Some terrestrial cyanobacteria acclimate to and utilize far-red light (FRL; λ = 700–800 nm) for oxygenic photosynthesis, a process known as far-red light photoacclimation (FaRLiP). A conserved, 20-gene FaRLiP cluster encodes core subunits of Photosystem I (PSI) and Photosystem II (PSII), five phycobiliprotein subunits of FRL-bicylindrical cores, and enzymes for synthesis of chlorophyll (Chl) f and possibly Chl d. Deletion mutants for each of the five apc genes of the FaRLiP cluster were constructed in Synechococcus sp. PCC 7335, and all had similar phenotypes. When the mutants were grown in white (WL) or red (RL) light, the cells closely resembled the wild-type (WT) strain grown under the same conditions. However, the WT and mutant strains were very different when grown under FRL. Mutants grown in FRL were unable to assemble FRL-bicylindrical cores, were essentially devoid of FRL-specific phycobiliproteins, but retained RL-type phycobilisomes and WL-PSII. The transcript levels for genes of the FaRLiP cluster in the mutants were similar to those in WT. Surprisingly, the Chl d contents of the mutant strains were greatly reduced (~ 60–99%) compared to WT and so were the levels of FRL-PSII. We infer that Chl d may be essential for the assembly of FRL-PSII, which does not accumulate to normal levels in the mutants. We further infer that the cysteine-rich subunits of FRL allophycocyanin may either directly participate in the synthesis of Chl d or that FRL bicylindrical cores stabilize FRL-PSII to prevent loss of Chl d.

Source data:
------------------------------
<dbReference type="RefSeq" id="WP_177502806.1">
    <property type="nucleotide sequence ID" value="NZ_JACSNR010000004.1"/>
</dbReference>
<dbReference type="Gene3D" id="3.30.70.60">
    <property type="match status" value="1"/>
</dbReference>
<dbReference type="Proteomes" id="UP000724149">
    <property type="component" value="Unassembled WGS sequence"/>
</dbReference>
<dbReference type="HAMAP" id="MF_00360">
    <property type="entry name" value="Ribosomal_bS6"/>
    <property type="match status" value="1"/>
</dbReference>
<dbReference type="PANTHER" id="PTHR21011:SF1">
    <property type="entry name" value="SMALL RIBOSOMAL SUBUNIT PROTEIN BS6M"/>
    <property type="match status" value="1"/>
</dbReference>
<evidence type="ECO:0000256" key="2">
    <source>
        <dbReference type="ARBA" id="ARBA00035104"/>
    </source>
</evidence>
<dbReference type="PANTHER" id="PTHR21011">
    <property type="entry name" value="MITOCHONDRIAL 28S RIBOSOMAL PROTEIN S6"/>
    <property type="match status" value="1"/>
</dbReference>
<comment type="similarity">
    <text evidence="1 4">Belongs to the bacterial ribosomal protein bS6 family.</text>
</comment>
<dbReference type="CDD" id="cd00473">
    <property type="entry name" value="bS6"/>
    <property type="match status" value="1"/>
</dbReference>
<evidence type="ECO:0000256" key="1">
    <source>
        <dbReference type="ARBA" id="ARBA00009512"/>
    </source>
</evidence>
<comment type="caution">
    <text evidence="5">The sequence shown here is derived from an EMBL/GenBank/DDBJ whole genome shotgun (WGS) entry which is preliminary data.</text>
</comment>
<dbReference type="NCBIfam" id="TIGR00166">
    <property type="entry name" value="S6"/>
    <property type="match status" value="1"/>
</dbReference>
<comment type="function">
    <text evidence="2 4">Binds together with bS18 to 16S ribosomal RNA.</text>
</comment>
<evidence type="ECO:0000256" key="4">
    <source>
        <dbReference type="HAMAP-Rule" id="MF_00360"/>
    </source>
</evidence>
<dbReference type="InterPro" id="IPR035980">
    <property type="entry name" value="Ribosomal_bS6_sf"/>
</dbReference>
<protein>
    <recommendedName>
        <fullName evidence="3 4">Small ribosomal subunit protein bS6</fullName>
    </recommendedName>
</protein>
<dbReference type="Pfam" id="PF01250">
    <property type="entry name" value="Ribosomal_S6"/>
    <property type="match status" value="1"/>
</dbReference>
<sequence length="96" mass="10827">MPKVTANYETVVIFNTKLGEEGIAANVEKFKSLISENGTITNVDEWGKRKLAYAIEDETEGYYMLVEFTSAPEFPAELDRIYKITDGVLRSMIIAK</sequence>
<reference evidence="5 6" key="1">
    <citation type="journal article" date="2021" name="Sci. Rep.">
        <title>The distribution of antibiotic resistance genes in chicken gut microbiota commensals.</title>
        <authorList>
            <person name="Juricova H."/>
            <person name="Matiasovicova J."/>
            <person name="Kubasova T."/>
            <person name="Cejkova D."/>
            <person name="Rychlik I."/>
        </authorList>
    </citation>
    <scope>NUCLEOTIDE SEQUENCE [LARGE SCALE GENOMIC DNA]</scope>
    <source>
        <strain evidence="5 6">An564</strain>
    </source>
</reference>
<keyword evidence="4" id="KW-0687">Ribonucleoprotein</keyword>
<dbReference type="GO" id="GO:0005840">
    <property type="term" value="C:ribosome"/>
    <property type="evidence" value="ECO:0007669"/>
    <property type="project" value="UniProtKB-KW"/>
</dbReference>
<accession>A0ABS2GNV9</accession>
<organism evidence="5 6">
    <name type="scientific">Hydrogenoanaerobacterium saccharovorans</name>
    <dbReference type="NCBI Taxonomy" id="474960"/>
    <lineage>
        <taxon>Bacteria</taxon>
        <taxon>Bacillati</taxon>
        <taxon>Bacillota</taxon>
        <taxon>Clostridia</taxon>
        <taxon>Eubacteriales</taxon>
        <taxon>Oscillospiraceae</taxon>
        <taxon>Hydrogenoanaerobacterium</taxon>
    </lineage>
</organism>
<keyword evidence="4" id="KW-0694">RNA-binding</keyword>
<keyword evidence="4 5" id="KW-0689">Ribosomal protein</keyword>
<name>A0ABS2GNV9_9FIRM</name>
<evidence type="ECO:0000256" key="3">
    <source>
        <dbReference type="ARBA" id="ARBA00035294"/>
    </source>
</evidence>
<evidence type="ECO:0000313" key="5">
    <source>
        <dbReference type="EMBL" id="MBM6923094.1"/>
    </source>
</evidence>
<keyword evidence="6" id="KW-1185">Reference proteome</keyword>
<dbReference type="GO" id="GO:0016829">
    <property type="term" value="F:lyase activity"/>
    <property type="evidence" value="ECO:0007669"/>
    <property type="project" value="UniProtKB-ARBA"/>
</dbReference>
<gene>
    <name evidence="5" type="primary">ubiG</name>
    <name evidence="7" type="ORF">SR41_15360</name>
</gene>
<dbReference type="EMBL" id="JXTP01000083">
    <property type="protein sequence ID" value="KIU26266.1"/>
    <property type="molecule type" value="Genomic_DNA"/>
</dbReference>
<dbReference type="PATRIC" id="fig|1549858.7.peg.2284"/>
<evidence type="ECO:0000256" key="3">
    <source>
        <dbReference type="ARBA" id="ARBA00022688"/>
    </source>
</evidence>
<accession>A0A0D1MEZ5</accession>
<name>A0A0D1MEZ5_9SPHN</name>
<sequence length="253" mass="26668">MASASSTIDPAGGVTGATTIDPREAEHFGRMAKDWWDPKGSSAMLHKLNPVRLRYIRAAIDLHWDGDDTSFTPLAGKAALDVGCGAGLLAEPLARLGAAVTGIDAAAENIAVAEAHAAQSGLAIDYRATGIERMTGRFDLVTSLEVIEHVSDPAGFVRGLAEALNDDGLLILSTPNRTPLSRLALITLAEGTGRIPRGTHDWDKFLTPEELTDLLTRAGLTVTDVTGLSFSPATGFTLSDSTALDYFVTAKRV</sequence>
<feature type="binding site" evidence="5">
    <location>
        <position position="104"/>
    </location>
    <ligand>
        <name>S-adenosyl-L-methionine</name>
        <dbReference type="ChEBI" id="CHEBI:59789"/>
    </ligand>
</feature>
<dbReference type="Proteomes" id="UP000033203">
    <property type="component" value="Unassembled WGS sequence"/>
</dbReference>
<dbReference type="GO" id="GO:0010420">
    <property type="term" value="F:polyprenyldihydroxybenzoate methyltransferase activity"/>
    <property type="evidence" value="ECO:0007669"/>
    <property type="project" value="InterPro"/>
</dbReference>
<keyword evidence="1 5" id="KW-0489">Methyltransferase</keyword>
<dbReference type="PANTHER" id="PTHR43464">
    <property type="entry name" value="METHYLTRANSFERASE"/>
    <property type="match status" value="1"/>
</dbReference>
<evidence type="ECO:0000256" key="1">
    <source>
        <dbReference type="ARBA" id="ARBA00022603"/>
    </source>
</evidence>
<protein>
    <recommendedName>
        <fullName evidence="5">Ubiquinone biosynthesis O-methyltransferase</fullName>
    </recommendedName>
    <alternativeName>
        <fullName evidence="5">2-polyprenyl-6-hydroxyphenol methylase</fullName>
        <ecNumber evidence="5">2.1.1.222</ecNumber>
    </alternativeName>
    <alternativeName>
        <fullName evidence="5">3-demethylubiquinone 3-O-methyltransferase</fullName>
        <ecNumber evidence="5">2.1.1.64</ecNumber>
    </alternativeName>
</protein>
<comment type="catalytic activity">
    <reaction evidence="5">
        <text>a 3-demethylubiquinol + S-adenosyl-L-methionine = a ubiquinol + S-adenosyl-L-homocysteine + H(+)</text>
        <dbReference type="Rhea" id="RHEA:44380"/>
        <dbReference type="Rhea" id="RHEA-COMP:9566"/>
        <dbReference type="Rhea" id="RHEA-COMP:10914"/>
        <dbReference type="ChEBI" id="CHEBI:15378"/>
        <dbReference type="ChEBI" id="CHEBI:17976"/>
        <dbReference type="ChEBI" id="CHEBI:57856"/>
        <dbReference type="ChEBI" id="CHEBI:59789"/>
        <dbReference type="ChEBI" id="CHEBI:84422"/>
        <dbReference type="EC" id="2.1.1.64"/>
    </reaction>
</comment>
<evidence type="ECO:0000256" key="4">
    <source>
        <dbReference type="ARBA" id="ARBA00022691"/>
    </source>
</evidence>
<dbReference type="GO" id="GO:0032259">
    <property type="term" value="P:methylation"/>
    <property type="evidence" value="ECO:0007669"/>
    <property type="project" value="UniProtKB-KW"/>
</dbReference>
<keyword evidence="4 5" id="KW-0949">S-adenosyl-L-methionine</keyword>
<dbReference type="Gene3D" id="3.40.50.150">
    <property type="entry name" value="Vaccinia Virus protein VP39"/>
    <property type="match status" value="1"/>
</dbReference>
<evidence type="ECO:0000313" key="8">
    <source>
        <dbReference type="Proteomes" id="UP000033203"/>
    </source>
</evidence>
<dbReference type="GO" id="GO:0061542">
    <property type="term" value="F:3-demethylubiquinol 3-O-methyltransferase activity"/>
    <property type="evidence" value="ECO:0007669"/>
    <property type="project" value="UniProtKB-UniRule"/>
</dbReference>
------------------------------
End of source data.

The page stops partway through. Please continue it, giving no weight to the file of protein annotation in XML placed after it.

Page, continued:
All Science Journal Classification (ASJC) codes
- Plant Science
- Cell Biology